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Critter Chemistry

November 22, 1999

Organohalogens Occur Naturally in Bird Eggs

Maureen Rouhi

Two organohalogen compounds that occur naturally in seabird eggs have been identified by Gordon W. Gribble, chemistry professor at Dartmouth College, and coworkers. They synthesized two hexahalogenated dimethylbipyrroles, determined their structures, and showed that they match the natural products [Chem. Commun., 1999, 2195]. The research team reports that one of the bipyrroles (shown) appears to be the major compound in a group of C10H6N2Br4Cl2 compounds previously identified in seabird eggs by Ross J. Norstrom of the Canadian Wildlife Service, Hull, Quebec, and coworkers [ Environ. Sci. Technol., 33, 26 (1999)]. The results provide evidence that organohalogens naturally produced by many types of marine bacteria, algae, and other marine organisms bioaccumulate in higher animals. Halogenated dimethylbipyrroles (HDBPs) are structurally similar to polychlorinated biphenyls and other anthropogenic halogenated compounds that are toxic to plants and animals. The charting of a synthetic route to HDBPs is important because it will allow sufficient quantities to be produced for toxicity testing as well as for identifying natural products, Norstrom tells C&EN.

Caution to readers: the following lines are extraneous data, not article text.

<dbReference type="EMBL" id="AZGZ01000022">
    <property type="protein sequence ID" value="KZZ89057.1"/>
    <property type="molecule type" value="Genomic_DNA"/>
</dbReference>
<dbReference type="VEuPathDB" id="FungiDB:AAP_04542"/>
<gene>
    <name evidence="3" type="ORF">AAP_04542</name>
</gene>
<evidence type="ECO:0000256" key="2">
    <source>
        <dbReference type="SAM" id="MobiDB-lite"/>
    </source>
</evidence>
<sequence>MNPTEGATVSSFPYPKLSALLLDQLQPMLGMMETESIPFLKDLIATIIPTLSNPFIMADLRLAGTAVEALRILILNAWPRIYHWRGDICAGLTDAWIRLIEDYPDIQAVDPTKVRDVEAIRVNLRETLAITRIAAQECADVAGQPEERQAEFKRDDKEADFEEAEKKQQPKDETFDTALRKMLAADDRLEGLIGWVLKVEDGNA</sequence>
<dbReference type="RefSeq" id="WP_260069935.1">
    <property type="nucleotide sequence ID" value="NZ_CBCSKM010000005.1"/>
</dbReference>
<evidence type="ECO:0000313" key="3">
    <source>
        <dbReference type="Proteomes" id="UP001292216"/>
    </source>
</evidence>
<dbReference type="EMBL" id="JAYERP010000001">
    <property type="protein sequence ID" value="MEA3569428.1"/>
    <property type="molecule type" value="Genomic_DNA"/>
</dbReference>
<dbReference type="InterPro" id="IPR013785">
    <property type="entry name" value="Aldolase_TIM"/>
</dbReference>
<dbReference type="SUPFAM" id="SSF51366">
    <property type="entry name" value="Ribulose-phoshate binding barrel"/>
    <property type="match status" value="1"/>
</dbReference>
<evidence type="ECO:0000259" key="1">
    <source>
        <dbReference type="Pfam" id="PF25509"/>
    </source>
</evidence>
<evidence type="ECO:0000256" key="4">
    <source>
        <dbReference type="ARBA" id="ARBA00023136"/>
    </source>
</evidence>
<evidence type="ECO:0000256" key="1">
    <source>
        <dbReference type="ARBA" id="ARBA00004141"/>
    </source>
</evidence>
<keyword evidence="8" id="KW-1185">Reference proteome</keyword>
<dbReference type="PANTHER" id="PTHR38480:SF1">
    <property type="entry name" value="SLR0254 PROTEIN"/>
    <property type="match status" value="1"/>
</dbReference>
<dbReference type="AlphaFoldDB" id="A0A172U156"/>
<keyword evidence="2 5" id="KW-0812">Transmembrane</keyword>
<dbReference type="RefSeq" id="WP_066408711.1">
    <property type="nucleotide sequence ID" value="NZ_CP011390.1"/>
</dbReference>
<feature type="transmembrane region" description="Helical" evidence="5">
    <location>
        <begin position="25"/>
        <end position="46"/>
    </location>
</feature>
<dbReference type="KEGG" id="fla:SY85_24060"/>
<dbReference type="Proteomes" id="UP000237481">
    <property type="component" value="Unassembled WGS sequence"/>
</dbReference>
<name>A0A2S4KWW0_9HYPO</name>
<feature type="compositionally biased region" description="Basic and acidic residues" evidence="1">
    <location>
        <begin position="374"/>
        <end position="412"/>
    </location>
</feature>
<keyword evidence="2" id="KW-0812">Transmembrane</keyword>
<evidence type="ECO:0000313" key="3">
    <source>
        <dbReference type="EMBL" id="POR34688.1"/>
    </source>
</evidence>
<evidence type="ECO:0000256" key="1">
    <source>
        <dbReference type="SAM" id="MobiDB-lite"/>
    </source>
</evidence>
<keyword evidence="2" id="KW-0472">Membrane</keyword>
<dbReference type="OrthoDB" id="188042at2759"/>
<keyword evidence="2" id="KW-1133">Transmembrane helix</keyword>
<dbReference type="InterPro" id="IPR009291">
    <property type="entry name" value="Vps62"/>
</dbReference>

Chemical & Engineering News
ISSN 0009-2347
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